As probably the most stressful city in Southeast Asia, Singapore contains a huge number of people who could probably benefit most from a relaxing spa session.
Unfortunately, unless you’re into tui na or content with being massaged in a seedy shopping centre in Chinatown that hasn’t been refurbished since the 80s, you’re looking at paying $50 to $100 for an hour-long massage in Singapore.
But nobody says you have to stick with spas in Singapore. I often head to Johor Bahru, where a 1.5 hour-long massage costs me less than $30. Some spas even have shuttle services for Singaporeans. And honestly, the quality is better than most spas Singapore I’ve experienced in the $50 to $100 range.
There are zillions of spas in Johor Bahru that Singaporeans frequent. See these lists here and here for recommendations from fellow Singaporeans.
Infinity Pool Staycation
So, ever since Marina Bay’s famous infinity pool opened, Singaporeans have been craving the experience of swimming in a pool that seemingly just drops off in the middle of nowhere.
But you don’t need to spend $700 to $800 on a room at Marina Bay Sands to swim in an infinity pool. You may not realise this, but many other hotels in Singapore have jumped on the infinity pool bandwagon, some of which are on the higher end of the budget category.
Our top pick is Village Hotel Changi, which has an infinity pool with a view not of the Singapore CBD but of the ocean. Book on Agoda and you pay about $200 to $300 or so per room. If even that’s out of your budget, there are even cheaper options—by booking on Agoda, you can get rooms at Oasia Hotel Novena and Nostalgia Hotel for less than $200, infinity pool included.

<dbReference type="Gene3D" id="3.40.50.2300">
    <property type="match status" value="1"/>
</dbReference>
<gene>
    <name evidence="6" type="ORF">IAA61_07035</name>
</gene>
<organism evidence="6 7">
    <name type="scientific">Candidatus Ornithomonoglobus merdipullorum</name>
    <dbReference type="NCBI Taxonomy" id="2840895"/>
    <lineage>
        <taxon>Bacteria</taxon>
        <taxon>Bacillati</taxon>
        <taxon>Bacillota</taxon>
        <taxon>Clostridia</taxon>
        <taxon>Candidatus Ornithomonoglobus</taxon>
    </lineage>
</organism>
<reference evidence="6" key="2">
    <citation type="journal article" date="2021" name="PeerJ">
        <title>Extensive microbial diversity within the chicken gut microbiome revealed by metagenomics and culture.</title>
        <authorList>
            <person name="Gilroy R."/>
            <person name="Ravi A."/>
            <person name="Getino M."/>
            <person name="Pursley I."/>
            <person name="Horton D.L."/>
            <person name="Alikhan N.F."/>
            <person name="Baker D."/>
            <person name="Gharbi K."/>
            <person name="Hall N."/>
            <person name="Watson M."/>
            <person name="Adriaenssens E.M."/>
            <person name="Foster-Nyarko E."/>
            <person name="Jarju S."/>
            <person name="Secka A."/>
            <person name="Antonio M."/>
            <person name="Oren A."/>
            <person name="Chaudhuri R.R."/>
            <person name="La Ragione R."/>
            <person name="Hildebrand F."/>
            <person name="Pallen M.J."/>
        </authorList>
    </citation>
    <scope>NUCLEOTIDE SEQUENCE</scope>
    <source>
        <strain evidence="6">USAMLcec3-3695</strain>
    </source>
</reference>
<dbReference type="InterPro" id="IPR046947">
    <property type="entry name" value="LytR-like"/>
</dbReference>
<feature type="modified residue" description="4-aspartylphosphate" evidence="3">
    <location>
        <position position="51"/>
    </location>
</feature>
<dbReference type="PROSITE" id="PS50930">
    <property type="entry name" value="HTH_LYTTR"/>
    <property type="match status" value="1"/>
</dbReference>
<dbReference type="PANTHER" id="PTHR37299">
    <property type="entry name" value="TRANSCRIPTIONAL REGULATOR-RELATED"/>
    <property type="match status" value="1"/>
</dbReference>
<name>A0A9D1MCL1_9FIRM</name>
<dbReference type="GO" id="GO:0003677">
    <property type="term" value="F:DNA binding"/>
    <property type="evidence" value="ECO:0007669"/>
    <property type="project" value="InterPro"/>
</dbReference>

So maybe you’ve always dreamed of being a high roller, but the $100 levy to enter Singapore casinos is such a slap in the face you’ve had to nip the habit in the bud.
While we’re certainly not encouraging you to squander all your money on three games of baccarat, if you want to gamble (in moderation, please) without having to pay the hefty levy, you might want to join your fellow aunties and uncles on a floating casino in the waters off Batam.
Aegean Paradise (replacing Leisure World) is a casino disguised as a cruise, mostly patronised by Singaporean aunties and uncles. There are other perks like a free buffet, massage and karoake room (bonus points if you know how to sing Hokkien songs) for when you’ve lost all your money.
A return ticket costs $52 and is a fairly good deal when you take the free food into account. You can expect to travel for about 60 to 90 minutes before the ship sets sail. There is a discount for seniors, who pay on only $32. (Sorry students, no discount for you.) Another benefit is that the minimum bet is $2 to $10 at most tables, while at MBS or RWS you’ll be paying at least $25 per hand.
What other atas-sounding things can you do at a cheaper price in Singapore? Tell us in the comments!